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Salient: Victoria University Students' Newspaper. Vol. 24, No. 8. 1961.

Jazz Club A.G.M

Jazz Club A.G.M.

With a typically friendly and relaxed atmosphere, the Jazz Club A.G.M. was held on May 1 in the Music Room at 2 p.m. A good sized group of new members was welcomed by the newly-elected president, Roy Murphy. Other officers for the coming year include G. Girvan (secretary-treasurer), A. Loney, B. Talbot, J. Robbins and G. Murphy (committee). In addition, G. Murphy, G. Kennington and M. Cutten were elected as honorary life members.

An outline of future activities includes a series of concerts, beginning with the Arts festival concert; Sunday afternoon "jam sessions" at the Studio Jazz Club (an affiliated club located in Manners Street); and talks at University by guest speakers—all of which should be of interest to many students still not actively associated with the club.


Brubeck. Dialogues for Jazz Combo and Orchestra. Dave Brubeck Quartet with the New York Philharmonic Symphony Orchestra conducted by Leonard Bernstein. Bernstein. Maria, I Feel Pretty, Somewhere, A Quiet Girl, Tonight, played by The Dave Brubeck Quartet. Coronet KLP 895, Mono.

Attempts at synthesizing jazz material and "classical" music have been made before, notably by Stravinsky, Ravel, Lambert, Milhaud, and Copland, on the one hand, and John Lewis, Teo Macero, Duke Ellington, and Dave Brubeck on the other. The attempts of the classicists in the 'twenties usually consisted in throwing into the piece a few slurred notes, a bit of syncopation and odd noises from the percussion department. These compositions might have been interesting or important on their own account, but they certainly didn't have much jazz in them. More important has been the influence of jazz on the harmonic structure and rhythm used by contemporary composers.

Walter Damrosch made a boo-boo when he made his classic statement about Gershwin's Rhapsody In Blue, to the effect that "various composers have been walking around jazz like a cat around a plate of hot soup, waiting for it to cool off so they could enjoy it without burning their tongues, hitherto accustomed only to the more tepid liquid distilled by the cooks of the classical school. (Jazz has not been raised) to a level that would enable her to be received as a respectable member of the musical circles. George Gershwin seems to have accomplished this miracle." But Gershwin never claimed to have amalgamated jazz and symphony anyway. He was a tin pan alley composer and what he did was to utilise the pop song rather than jazz. That his Rhapsody in Blue, Concerto and American In Paris have so much vitality is due to his particular genius for melody and rhythm. Form is more or less non-existent.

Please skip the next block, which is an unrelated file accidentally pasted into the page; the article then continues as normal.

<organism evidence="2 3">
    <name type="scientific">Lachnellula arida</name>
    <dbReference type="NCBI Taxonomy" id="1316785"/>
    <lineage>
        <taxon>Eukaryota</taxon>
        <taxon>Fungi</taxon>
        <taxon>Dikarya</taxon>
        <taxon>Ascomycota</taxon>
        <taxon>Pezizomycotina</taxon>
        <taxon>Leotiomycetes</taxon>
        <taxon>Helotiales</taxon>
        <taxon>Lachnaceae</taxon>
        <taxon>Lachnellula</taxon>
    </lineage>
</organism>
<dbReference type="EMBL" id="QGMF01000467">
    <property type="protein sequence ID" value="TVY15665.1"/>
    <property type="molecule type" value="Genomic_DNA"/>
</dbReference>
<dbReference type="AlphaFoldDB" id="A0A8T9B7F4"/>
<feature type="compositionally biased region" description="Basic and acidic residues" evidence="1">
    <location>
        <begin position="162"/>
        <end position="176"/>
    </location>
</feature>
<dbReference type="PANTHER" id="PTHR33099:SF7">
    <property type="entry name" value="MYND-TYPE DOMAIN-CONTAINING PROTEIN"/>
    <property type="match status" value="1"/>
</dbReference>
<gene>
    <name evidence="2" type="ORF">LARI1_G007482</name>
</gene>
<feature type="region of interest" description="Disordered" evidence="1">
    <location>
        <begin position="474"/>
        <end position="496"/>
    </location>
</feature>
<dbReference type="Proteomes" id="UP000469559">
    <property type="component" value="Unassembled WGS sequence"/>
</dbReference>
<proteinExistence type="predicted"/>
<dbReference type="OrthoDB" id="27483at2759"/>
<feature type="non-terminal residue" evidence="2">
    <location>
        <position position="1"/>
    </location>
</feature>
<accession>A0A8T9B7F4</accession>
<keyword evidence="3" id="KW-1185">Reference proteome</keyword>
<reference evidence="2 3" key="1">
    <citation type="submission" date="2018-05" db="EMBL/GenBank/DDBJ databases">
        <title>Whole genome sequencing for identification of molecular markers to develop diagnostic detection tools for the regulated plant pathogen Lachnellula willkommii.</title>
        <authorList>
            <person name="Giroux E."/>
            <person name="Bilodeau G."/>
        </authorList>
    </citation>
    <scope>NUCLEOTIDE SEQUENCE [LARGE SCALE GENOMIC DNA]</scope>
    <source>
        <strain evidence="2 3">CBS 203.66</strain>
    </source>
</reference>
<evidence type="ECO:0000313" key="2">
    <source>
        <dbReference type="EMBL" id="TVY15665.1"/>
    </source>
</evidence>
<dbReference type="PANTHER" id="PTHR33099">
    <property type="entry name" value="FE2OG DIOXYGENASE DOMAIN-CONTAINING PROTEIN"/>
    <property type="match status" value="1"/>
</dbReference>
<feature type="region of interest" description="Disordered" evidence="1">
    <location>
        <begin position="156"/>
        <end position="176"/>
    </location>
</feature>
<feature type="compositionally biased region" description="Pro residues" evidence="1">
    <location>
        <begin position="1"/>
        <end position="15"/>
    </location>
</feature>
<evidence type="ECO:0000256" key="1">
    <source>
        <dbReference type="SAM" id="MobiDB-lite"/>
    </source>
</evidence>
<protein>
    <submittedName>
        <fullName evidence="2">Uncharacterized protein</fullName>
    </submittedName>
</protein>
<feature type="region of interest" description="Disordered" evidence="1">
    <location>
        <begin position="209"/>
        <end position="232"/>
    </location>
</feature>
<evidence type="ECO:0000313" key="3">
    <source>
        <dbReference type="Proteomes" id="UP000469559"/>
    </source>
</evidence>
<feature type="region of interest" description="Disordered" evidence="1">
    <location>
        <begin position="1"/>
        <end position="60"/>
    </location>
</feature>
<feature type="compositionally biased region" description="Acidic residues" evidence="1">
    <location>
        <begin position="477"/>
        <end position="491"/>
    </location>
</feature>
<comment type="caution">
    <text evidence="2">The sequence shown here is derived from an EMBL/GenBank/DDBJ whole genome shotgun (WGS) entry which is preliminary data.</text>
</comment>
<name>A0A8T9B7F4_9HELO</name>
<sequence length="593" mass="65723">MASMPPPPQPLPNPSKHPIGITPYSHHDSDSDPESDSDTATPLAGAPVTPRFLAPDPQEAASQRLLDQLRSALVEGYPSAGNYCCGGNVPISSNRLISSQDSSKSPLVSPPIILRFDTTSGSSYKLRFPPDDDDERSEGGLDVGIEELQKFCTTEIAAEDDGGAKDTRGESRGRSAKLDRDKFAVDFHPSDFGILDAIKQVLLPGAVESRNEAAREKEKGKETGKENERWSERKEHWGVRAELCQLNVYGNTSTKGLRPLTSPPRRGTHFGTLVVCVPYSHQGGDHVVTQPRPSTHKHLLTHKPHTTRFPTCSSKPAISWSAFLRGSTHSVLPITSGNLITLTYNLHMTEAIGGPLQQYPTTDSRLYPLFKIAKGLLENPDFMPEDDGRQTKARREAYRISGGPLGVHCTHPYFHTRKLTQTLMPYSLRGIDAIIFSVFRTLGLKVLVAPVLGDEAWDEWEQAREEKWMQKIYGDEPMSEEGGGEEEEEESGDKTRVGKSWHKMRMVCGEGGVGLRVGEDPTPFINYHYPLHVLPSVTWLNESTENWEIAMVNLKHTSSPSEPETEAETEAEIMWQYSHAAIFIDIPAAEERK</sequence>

I think there is a record in the domestic American catalogue of a Concerto for Jazz Band and Orchestra by Rolf Liebermann, played by the Sauter-Finigan Orchestra, with the Chicago Symphony under Fritz Reiner. The music criticis wiped the floor with it. Similarly, Matyas Seiber has written a piece with the same format, more recently. Now Philips have issued a record of Howard Brubeck's Dialogue for Jazz Combo and Orchestra played by brother Dave's quartet and the New York Philharmonic Symphony under Bernstein.

Here the orchestra plays straight, while the quartet improvises at certain places. The work is in four movements labelled Allegro, Andante Ballad, Adagio Ballad, Allegro Blues, and the classical part of it is very poor indeed. Except for the odd solo passages, the New Yorkers are reduced to making various noises in the background, while the D.B.Q. rattles around out front. They sound pretty tired really, though the trumpets once or twice, tear off a couple of phrases which suggest they would really like to cut loose. Who said the New York Philharmonic doesn't swing? Whoever he was he was right. And on the evidence of this record, Dave Brubeck doesn't either. It may be that he has run out of ideas, but much of his playing consists of repeated hammering at the same chords or meandering up and down the keyboard—"pling-pling jazz." Paul Desmond is the only musician who stands out at all. He blows some nice sounds and shows that he is a good reliable boy, even if he isn't particularly adventurous.

The reverse consists of tunes from Bernstein's West Side Story and one from Wonderful Town. These are interesting enough in a paltry and conventional way, but are not likely to send anyone into raptures. The recording is adequate, but not top class—I suspect difficulties in trying to balance the quartet against the larger mass of the orchestra. Surfaces are quiet.


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